Five questions on the Australian economy
About the author:
- Author name:
- By Michael Knox
- Job title:
- Chief Economist and Director of Strategy
- Date posted:
- 18 January 2021, 2:05 PM
The first question is how was growth last year and what is happening this year? We expect strong Australian growth of 4% in calendar 2021. We have upgraded our estimates for growth in the Australian economy at the end of 2020. We previously thought it would fall by 3.7% then we thought it would fall by 3.5%. Now we think the fall in 2020 was 2.2%. The reason is that we think the final quarter grew almost as rapidly as the very strong growth in the third quarter. We think that is because hours worked in the employment survey increased at the same very rapid rate as Victoria came back to full engagement with the rest of the Australian economy.
The next question is, was quantitative easing a mistake from the RBA and have they used up their policy ammunition? The answer is no, it wasn’t a mistake and no, they’re a long way from using up their ammunition. We think of both the RBA Term Funding Facility (TFF), as well as the Australian and semi-government bond-buying program as part of quantitative easings. Both programs are necessary.
The TFF has been enormously supportive of the capitalization of Australian banks and their ability to lend to Australian businesses in the situation of a weak international market for funds. That program needs to continue at least for the next three years. Quantitative easing of the bond market is also very important to support our market for Australian Ten-Year and semi-government bonds. We’ll come back to that later when we talk about the exchange rate.
Where would we be without quantitative easing? Our model of Australian short rates tells us that the cash rate would have to fall to an impossibly low -64 basis points if there was no quantitative easing. That’s literally impossible. This tells us that both quantitative easing and fiscal stimulus will remain necessary until unemployment is at much lower levels, perhaps in three years’ time or more.
The RBA still has plenty of ammunition. On the 9th of December 2020, the RBA balance sheet seems to be only 16.2% of Australian GDP. That’s tiny in comparison to the Federal Reserve which, in their September statement, said that their balance sheet was 35% of US GDP. The Bank of Japan says its balance sheet is over 100% of Japanese GDP, so we have enormous space to expand the RBA balance sheet and an enormous amount of time to do it in.
The next question is what about house prices? We think house prices will still be rising in 2021 and that the recovery in house prices is healthy. It has years to run as full-time employment recovers over the next few years with the coming business cycle. We don’t believe that the RBA will achieve its level of target inflation until unemployment gets below 5%. It will take years to achieve that level of unemployment. It is very unlikely that inflation is going to be a problem during this period. Our view is that full employment in the Australian economy is at 4.5%. We think it’ll take not less than four years for growth to get unemployment down to that level.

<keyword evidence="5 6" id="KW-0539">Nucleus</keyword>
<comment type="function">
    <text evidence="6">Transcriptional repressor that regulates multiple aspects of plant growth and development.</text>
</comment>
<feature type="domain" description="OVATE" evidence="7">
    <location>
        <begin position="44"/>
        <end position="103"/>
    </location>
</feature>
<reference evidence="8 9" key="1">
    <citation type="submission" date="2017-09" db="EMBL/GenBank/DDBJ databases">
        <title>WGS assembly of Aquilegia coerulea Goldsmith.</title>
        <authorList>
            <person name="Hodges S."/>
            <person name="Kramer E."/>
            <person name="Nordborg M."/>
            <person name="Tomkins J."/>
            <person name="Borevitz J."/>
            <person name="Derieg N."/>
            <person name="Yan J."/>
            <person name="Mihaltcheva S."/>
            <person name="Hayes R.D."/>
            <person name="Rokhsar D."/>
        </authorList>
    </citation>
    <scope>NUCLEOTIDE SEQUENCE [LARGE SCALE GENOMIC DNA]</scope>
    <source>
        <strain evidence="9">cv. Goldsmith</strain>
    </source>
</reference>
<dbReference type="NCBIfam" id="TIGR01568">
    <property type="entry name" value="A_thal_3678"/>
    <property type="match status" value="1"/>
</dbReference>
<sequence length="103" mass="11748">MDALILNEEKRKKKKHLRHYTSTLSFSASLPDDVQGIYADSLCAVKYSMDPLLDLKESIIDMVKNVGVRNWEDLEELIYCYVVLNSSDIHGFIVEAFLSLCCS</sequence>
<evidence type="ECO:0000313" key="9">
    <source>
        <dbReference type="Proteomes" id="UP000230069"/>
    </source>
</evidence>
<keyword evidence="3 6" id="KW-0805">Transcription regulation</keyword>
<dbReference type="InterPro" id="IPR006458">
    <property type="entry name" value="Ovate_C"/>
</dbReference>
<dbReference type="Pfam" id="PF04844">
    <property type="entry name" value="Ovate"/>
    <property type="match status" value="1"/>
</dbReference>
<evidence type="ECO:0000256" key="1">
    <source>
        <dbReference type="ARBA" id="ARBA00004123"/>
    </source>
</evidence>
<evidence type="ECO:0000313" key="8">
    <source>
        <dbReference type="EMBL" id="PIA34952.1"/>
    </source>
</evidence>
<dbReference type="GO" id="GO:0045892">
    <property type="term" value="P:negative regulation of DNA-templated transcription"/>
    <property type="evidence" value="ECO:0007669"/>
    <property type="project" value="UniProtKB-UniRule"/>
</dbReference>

Trade with China
What about the current trade confrontation with China? We think this current trade confrontation with China is a beneficial challenge for the Australian economy. For example, our largest market for thermal coal is not China, but Japan. We have other markets. By the end of this decade, the Chinese economy will slow down to a growth rate of no more than 2% per annum by 2030. The reason that happens is that the one-child policy has finally hit the growth in the labour force, and it doesn’t seem that the Chinese population wants to increase that from that rate of natural growth.
Because of that very slow growth in the Chinese labour force, what you’ll see is by the end of this decade, the economies of India, Indonesia and Vietnam will all be growing faster than China because their labour force is growing more rapidly. So those are the kind of markets that we should now focus on to get the growth for our exports. It’s time for us to diversify to other markets that give us higher market growth prospects. That is what we should be doing, and this is a great opportunity to do it.
Now, what can the RBA do about the Aussie Dollar? We think that the RBA will attempt to slow the rise of the Australian dollar this year by buying Australian bonds and semi-government bonds, keeping our long-term interest rates low, relative to U.S. bonds. In theory and in practice, it’s long-term interest rates, not short-term interest rates, that actually drive where the real exchange rate will be.
What’s happening here is not so much the Australian dollar going up; it’s the US dollar going down. The RBA can’t stop the US dollar from going down. The falling US dollar is caused by an enormous expansion of the US Budget deficit to 15% of GDP, which is the largest Budget deficit since WW2. This is over 10% higher than the deficit was the previous year. That’s an enormous increase in the flow of bonds onto the international market. In order to clear the market for these bonds, the real value of the US dollar has to fall and the Aussie dollar go up.
What the RBA gains for the Australian economy, by intervening in the bond market firstly, may be that it can slow the rise of the Australian dollar, but not prevent it. By buying Australian bonds, this increases the money base in Australia which increases the money supply. Therefore, there’s the flow of credit in Australia which increases non-mining investment and that drives employment.
We’ll have a stronger domestic economy and faster domestic growth because of what the RBA is doing. Still, the Australian dollar has to rise. It is the US dollar going down that is making the Australian dollar go up.
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